The sweeping movements. The provocative bursts of silence. The darkness. The fear and loathing. The sinister conspiracies. The vulnerability of the victims.
The subject matter of The Witching Hour seems appropriate to Halloweentime — except for the fact that the show's protagonist, 17th century Wethersfield landowner Katherine Harrison, wasn't really a witch. She was just accused of being one.
The Judy Dworin Performance Project, which for nearly 25 years has been deftly blending dance, theater, local history and other arts into elaborate performance pieces, tells Harrison's story, and examines the greater issues surrounding it, this weekend at the Wadsworth Athenaeum's Aetna Theater.
The Witching Hour, Dworin said in a phone interview last week, "is about people who are different. People who went beyond the boundaries of what Puritan society thought was acceptable. These people became targets." Katherine Harrison's main offense was that, in the view of some in her community, she had risen above her station. Brought to the area as a servant, she had inherited a large plot of land, granting her wealth and power. She was roundly disliked by her neighbors, who testified against her by the dozens in a witchcraft case that dragged on for a couple of years.
Harrison was the last convicted witch in Connecticut, ultimately eluding a death sentence. Her trial caused Connecticut to extensively revise how witchcraft cases were prosecuted, so that they required numerous corroborating witnesses and not just a single accuser.
But it's "the small-mindedness of communities" that fascinates Dworin. "The outside causes that cause fear. It's still happening. This is an historical incident that's still relevant." She uses Harrison as an example of countless persecutions of innocent women over the centuries. "I chose her to be the voice for everybody."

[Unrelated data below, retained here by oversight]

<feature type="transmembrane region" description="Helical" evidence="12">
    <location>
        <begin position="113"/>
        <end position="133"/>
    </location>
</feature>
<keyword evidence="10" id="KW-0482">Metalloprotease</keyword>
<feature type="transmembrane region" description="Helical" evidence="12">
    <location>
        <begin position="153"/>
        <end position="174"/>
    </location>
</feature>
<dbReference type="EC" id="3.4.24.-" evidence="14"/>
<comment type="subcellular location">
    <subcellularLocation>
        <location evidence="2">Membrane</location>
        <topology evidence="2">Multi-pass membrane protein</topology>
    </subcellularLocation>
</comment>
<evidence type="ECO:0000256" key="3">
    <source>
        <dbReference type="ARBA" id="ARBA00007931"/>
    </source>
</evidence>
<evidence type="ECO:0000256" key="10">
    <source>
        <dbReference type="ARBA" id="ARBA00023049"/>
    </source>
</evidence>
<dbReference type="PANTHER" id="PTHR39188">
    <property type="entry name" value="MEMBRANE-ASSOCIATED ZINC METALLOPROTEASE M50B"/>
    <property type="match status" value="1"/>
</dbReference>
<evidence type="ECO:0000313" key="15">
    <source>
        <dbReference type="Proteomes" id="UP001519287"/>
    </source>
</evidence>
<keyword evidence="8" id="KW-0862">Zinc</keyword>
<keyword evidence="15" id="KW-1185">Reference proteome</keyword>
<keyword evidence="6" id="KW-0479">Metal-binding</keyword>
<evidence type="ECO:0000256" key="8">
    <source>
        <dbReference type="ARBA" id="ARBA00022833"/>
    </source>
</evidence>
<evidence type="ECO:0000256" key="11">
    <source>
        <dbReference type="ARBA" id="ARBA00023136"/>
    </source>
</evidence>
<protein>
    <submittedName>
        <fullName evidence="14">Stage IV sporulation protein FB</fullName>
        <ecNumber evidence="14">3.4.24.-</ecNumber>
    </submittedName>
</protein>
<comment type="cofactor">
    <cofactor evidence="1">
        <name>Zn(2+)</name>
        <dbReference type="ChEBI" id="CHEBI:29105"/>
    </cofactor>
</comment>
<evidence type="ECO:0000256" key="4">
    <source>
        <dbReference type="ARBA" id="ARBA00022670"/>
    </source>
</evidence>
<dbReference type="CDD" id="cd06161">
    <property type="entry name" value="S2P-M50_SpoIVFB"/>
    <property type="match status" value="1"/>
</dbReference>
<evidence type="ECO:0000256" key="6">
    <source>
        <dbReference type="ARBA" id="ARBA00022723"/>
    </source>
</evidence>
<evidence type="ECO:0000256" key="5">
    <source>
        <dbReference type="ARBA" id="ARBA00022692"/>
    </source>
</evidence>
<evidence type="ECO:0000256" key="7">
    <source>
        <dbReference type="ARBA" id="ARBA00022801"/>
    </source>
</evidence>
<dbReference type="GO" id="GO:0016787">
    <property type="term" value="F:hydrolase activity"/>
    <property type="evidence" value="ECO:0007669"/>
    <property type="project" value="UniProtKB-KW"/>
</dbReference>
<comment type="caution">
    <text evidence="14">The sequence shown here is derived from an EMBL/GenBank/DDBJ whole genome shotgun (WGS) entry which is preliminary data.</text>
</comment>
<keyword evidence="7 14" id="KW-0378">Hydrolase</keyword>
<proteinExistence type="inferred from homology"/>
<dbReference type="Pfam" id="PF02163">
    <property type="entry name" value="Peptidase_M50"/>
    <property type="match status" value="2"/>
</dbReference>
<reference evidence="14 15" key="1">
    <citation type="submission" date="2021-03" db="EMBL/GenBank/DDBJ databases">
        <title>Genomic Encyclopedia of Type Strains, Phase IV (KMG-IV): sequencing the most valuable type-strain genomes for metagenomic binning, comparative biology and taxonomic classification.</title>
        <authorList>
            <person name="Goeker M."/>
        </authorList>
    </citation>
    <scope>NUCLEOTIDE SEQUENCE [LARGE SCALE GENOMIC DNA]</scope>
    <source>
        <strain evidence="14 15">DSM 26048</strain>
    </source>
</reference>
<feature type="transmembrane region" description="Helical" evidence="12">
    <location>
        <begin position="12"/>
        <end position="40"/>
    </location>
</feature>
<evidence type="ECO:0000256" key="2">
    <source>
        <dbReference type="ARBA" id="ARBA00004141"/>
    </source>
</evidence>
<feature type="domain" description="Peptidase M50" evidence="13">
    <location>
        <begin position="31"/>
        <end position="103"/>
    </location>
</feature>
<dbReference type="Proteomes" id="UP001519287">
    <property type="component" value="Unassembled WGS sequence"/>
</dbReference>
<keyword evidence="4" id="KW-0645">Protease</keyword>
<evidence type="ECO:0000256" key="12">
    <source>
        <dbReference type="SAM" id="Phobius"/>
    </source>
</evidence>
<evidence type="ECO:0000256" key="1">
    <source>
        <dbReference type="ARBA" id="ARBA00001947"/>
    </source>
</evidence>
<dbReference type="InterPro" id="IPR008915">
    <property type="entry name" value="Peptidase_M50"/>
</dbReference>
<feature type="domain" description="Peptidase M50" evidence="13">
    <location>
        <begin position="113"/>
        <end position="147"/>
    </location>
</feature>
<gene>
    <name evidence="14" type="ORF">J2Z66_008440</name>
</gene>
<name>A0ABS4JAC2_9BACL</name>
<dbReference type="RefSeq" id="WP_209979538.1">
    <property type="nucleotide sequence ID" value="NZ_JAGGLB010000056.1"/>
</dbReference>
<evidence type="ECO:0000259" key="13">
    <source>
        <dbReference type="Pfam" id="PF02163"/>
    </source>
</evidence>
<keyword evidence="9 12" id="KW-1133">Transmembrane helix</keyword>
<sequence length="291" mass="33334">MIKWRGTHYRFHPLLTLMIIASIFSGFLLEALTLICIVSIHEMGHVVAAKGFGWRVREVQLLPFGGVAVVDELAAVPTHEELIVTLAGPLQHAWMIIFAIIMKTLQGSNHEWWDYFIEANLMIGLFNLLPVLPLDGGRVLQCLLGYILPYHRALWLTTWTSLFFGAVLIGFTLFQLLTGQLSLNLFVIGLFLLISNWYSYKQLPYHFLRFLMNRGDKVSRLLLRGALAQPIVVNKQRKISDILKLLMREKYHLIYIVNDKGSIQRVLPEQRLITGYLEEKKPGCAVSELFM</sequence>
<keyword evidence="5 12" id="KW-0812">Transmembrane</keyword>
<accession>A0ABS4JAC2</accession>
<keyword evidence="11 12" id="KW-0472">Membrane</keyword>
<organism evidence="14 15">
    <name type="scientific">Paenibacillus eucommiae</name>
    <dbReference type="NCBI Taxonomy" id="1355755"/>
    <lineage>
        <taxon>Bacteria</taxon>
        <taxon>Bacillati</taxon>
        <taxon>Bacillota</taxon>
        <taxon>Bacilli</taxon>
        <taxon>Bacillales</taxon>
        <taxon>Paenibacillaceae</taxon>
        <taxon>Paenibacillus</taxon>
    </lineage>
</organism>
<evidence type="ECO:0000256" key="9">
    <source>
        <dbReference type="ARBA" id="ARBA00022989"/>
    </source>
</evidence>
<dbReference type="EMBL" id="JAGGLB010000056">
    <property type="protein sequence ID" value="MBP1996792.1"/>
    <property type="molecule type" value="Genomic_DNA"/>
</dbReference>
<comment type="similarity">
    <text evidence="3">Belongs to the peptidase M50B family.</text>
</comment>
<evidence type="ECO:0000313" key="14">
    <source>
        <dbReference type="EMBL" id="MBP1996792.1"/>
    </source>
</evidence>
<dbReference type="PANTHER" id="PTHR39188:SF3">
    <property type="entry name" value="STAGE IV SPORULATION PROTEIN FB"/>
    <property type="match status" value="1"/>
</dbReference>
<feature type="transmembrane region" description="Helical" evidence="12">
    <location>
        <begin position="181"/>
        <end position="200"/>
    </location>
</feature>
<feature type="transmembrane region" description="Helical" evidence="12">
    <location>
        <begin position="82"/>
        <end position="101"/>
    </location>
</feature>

The Witching Hour has been staged twice before. The first version, presented at the Aetna Theater back in 1994, was "all over the place," Dworin says. She revisited the material three years ago at the Charter Oak center, and was pleased with the results but still had a few other ideas she wanted to try. "This time," she feels, "it's cohered."
One big change in the current production is the introduction of male dancers. Previously, the patriarchal judges and neighbors were suggested by giant trees (puppets designed by Ann Cubberly). At the Aetna Theater this weekend, those trees will be part of an art installation at the entrance to the performance space.
As with all her work, Dworin has created The Witching Hour using a variety of styles and media. While dance may be seen as a major component of what she does, she also uses narration, scripted dialogues and different types of acting and movement. She also isn't afraid of complex, nuanced narratives. The Judy Dworin Performance Project's 2011 piece In This House concerned a New London building which was home to both slave owners and abolitionists within the space of a few decades.
One key element of The Witching Hour is sign language. Sign language specialist Deborah Thompson not only consulted on The Witching Hour but is one of the performers, live-signing aspects of the story. "She's kind of a witness to all of it," Dworin says. The director/choreographer developed some of her staging concepts from Thompson's expressive gestures.
"I don't think this piece is trying to show witchcraft per se, because I don't think these women who were accused of being witches were practicing witchcraft. I'm trying to portray the response of the people in the community, that situation of false accusations, the ways that groups can make decisions based on not very good evidence."
Dworin's happy to conjure up The Witching Hour one more time. "I kept feeling that it wasn't' completely done," she says. There's also that ever-timely theme of being bullied, which we've been seeing lately everywhere from high schools to the fedreral government. Every witch way you look, it's always high time for The Witching Hour.
The Witching Hour
Presented by the Judy Dworin Performance Project, Nov. 1 & 2 at the Aetna Theater in the Wadsworth Athenaeum, 600 Main St., Hartford. $10-$20. (860) 527-9800, judydworin.org